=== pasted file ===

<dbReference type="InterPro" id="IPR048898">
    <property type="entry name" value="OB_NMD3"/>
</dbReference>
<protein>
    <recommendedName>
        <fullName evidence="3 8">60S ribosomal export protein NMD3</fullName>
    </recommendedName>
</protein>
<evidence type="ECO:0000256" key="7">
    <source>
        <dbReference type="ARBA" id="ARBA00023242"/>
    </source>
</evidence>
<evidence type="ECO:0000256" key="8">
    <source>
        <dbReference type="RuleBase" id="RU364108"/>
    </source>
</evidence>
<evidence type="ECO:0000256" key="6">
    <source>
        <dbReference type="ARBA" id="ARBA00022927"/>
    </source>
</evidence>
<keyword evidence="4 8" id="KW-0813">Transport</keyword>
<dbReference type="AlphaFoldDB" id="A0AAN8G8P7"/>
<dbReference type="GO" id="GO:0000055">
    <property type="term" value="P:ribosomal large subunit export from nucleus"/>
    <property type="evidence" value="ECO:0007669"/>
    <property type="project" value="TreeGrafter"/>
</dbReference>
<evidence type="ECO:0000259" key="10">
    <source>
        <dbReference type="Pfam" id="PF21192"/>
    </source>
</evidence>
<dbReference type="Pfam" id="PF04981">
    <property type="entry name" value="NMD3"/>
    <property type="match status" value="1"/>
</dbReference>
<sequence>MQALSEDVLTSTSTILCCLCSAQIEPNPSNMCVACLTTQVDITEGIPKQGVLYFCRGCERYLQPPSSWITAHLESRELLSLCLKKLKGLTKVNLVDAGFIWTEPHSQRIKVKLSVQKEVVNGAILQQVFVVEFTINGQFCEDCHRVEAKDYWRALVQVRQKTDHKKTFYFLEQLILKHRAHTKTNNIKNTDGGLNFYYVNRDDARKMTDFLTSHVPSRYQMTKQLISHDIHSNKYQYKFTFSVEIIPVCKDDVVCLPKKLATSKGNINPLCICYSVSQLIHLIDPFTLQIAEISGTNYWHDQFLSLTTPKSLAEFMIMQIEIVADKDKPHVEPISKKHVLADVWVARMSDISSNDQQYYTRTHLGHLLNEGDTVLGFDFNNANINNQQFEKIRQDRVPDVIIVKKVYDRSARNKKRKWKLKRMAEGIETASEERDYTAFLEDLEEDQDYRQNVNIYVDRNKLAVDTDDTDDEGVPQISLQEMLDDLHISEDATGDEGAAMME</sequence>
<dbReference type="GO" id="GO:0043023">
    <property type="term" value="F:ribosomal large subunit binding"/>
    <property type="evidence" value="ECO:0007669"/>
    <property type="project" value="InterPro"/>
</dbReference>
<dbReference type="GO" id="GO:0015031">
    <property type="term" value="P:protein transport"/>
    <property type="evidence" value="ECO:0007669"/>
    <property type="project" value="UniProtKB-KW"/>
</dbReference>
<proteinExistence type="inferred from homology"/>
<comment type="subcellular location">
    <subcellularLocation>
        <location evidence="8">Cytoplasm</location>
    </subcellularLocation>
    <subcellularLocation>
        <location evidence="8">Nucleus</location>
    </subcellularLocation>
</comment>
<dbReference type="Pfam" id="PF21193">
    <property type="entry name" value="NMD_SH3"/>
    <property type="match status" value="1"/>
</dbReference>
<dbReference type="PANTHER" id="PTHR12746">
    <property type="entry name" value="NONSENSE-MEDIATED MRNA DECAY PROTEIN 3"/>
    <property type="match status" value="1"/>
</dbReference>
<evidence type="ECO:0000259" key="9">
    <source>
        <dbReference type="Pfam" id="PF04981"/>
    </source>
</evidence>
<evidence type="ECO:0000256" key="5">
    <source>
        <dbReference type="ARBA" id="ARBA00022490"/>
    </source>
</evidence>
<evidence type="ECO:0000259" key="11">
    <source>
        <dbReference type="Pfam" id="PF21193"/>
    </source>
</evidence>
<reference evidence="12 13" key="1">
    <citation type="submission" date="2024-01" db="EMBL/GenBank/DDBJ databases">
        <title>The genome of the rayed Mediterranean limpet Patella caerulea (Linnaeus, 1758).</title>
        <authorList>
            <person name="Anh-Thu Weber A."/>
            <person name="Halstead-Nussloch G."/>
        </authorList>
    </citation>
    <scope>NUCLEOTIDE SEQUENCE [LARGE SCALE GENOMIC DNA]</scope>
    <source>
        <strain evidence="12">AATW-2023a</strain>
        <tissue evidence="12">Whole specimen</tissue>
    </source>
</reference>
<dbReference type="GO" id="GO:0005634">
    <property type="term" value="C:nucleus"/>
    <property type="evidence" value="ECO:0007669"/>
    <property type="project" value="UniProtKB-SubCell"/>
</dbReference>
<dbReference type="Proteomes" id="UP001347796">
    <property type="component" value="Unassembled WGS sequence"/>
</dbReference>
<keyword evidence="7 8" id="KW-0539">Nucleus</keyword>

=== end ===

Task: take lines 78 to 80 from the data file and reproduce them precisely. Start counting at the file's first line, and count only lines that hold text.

<evidence type="ECO:0000259" key="11">
    <source>
        <dbReference type="Pfam" id="PF21193"/>